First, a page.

Different shaped Biorock structures side by side are dominated by different species of fish. The abundance of juvenile reef fish around Biorock reefs also corresponds to electrical currents, decreasing when power is turned off and rapidly increasing when restored. Biorock lobster habitats in Jamaica and Mexico had dozens to hundreds of lobsters crowded into around 2 square meters. This opens the possibilities of sustainable mariculture of entire ecosystems that grow their own food without external input and designed to the specific needs of desired species (Goreau, 2018).

Biodiversity increase in Biorock reefs needs to be measured by environmental DNA (eDNA). This method reveals nearly complete biodiversity of the habitat sampled, not just that which is visible. eDNA measurements reveals large amounts of cryptic biodiversity, identifying species playing a role in the ecosystem that are not observed by short term observers. The new species identified are especially noticeable in Indonesia, the center of marine biodiversity (Gelis et al., 2021; Maduppa et al., 2021). Therefore, Biorock reefs should be compared for eDNA of all taxa in comparison to reefs on either side.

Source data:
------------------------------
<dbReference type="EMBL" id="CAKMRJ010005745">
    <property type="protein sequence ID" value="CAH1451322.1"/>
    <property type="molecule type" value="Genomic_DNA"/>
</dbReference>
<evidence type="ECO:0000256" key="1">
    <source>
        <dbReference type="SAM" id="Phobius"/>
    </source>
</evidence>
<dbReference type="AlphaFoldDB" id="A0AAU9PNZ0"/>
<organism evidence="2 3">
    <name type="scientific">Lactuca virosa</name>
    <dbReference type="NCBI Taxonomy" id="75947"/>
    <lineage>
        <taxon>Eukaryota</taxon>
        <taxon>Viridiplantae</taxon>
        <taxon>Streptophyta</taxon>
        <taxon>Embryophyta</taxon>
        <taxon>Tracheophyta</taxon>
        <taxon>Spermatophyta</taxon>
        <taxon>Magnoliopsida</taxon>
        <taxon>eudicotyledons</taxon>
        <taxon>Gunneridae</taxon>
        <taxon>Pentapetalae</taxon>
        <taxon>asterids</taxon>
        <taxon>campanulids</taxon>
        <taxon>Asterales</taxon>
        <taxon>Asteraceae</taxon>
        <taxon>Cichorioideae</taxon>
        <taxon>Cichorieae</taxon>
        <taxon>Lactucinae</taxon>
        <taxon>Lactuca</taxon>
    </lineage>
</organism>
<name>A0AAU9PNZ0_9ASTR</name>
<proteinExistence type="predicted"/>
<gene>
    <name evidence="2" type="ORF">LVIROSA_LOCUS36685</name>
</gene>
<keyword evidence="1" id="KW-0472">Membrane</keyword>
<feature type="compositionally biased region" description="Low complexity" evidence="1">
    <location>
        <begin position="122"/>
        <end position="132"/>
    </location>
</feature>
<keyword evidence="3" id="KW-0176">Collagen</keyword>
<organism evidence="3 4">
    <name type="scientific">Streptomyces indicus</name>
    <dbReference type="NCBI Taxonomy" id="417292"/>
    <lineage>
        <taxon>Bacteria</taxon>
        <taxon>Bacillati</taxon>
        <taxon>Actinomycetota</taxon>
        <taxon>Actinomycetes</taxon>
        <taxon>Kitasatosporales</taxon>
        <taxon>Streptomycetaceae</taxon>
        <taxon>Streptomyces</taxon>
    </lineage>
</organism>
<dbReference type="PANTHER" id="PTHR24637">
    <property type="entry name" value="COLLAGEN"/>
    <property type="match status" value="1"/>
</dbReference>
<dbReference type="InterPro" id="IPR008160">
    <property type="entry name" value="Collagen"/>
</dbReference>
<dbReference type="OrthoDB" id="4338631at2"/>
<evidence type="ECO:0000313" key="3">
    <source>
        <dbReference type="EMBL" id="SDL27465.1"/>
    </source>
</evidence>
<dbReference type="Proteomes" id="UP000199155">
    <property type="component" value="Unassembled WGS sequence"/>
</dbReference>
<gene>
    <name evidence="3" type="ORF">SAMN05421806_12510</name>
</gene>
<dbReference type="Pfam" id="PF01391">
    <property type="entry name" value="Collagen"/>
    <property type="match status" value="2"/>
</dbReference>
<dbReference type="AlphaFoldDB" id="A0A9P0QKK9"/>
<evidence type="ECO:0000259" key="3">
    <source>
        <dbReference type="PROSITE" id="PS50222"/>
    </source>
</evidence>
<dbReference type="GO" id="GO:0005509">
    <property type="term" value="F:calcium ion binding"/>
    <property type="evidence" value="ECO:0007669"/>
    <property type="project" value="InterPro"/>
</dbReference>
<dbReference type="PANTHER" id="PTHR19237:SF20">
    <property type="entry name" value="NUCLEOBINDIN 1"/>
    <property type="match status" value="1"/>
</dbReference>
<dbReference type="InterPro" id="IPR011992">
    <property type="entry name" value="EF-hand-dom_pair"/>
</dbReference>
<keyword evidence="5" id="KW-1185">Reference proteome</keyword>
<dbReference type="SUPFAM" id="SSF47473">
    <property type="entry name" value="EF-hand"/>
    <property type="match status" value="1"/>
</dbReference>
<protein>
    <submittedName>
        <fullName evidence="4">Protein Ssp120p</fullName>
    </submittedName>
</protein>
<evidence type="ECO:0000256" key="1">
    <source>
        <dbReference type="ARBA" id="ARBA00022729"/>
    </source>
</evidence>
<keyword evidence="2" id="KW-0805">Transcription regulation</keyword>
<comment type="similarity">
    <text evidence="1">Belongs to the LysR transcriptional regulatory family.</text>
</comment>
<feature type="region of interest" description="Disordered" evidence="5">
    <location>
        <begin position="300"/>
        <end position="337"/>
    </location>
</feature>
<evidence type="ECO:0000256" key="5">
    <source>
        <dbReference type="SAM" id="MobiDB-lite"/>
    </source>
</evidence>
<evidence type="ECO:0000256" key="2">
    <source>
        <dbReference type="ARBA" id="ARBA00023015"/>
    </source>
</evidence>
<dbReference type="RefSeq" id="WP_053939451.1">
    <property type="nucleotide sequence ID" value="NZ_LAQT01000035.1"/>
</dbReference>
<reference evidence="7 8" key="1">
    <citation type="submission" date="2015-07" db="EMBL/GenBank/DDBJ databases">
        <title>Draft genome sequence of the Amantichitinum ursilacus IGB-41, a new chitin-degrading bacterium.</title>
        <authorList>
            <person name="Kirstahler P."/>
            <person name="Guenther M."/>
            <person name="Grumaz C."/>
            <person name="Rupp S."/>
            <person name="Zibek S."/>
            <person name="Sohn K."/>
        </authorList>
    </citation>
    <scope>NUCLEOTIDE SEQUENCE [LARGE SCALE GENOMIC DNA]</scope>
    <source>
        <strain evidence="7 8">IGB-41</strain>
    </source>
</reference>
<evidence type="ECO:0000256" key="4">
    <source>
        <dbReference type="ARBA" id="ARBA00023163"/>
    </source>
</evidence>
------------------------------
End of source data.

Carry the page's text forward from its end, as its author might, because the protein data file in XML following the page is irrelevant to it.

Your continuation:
Biorock corals were noted to have more fluorescence than controls. The corals became brighter while under electrical power, but when power was turned off, they became notably paler over several days, and when power was restored, they visibly brightened within hours (Figure 10A). Observations first made in Jamaica were later confirmed in Maldives, Seychelles, Antigua, and Indonesia. Coral fluorescence is thought to be a measure of coral health, but there is little data.


Figure 10 (A) The intense glowing purple color of these Biorock corals fades when power is off for a few days and darkens in hours when power is restored. Antigua, photograph by Martha Watkins Gilkes. (B) Biorock corals have more densely packed and more brightly colored polyp tips than controls. Pemuteran, Bali. Closeup photograph by Wolf Hilbertz.